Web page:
The Wisconsin Chamber Orchestra opened this season's "Masterworks" concerts at the Capitol Theater on Friday with truly delightful variety.
First up was Anton Arensky's beautiful "Variations on a Theme of Tchaikovsky," one of my favorite works for string orchestra. Arensky took as his theme the song called "Legend" (Op. 54, No. 5, on Jesus' childhood prediction of his Crown of Thorns) that Tchaikovsky composed in 1884 and then adapted for chorus in 1889. Arensky's variations are full of imagination while respecting the original's quasi-liturgical character. Andrew Sewell's pacing was just a bit slower and more thoughtful than that of many other conductors, and the WCO strings responded with a confident and polished warmth testifying anew to their high standards of late.
The guest soloist was return visitor Janina Fialkowska, who chose not a big splashy vehicle but a tight, brisk and glittering one: Ravel's "Piano Concerto in G." Her playing was as remarkable for elegance as for efficiency. The two outer movements are famous (if not infamous) for their delight in assimilating American jazz style, while the middle movement is a nocturne of Mozartean delicacy. The piano plays almost constantly, and Fialkowska's tidy elegance sometimes allowed her to be drowned during the orchestra's more boisterous moments. Through it all, though, Fialkowska's consistent clarity reminded one that behind Ravel's "modern" qualities was the background of his admiration for France's 18th-century harpsichord masters. (Indeed, will someone someday play this concerto on the harpsichord, just for the fun of it?)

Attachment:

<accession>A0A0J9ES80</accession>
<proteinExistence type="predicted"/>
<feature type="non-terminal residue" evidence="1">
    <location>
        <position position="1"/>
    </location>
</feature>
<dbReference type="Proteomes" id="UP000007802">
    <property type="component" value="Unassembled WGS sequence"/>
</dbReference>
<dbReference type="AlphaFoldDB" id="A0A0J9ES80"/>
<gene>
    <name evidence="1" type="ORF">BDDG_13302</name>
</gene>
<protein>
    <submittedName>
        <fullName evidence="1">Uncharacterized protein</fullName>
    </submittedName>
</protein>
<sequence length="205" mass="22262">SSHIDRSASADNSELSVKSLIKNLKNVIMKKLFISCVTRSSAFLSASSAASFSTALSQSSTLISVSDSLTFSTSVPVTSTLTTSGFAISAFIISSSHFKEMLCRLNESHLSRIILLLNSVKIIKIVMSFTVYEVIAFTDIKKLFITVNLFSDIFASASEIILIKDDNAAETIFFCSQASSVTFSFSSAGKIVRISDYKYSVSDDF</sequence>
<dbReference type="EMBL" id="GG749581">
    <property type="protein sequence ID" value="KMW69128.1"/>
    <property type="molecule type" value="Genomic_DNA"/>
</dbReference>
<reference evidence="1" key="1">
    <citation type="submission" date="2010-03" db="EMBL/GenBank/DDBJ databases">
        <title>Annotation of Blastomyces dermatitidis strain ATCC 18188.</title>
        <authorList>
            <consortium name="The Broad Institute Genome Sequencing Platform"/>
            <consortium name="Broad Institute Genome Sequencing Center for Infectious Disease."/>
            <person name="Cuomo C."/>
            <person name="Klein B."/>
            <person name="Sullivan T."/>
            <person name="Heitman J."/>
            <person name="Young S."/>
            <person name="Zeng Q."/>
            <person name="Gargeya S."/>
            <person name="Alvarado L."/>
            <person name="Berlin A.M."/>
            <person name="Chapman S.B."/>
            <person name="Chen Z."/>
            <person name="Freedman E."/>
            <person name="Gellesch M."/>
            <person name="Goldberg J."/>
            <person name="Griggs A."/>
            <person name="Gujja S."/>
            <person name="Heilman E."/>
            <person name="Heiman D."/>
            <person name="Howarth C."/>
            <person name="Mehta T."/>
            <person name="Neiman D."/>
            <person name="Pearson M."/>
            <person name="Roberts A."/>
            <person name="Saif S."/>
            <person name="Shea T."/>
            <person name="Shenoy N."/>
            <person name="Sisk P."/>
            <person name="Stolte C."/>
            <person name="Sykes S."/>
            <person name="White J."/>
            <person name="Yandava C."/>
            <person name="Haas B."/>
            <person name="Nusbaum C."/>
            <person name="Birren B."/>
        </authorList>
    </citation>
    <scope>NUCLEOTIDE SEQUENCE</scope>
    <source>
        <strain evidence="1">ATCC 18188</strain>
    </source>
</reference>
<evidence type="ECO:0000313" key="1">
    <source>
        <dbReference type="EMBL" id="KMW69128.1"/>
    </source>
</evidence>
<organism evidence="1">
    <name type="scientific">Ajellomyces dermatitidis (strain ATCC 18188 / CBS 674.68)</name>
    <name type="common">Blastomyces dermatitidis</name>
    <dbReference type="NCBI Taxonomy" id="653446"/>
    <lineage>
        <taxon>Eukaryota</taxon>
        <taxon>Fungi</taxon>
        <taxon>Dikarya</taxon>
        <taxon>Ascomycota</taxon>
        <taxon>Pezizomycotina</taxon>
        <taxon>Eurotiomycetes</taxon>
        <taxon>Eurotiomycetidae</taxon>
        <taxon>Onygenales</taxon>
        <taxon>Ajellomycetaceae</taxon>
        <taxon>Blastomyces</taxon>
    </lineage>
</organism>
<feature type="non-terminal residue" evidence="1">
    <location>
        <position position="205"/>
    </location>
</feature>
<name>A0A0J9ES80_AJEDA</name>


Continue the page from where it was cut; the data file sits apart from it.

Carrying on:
Mozart's "Symphony No. 39" might seem small fare for the entire second half of the concert. But Sewell strictly observed all the repeats, giving it properly spacious scope. And, again, his pacing was more broad and leisurely than is usually given this work - too easily considered the lightweight among Mozart's miraculous three final symphonies. There were moments when Beethoven seemed to be lurking in the wings. Such moments partly resulted from the WCO's restoration of the ensemble balances normal in Mozart's day but lost in the heavy string domination in today's big orchestras. Thus, the nine wind parts (plus timpani) could stand out boldly over the modest contingent of 20 string players. Sewell, whose devotion to the work was suggested by his conducting it without score, accordingly revealed new depths and scale to this wondrous symphony, while the players (all, but notably the winds) did themselves proud.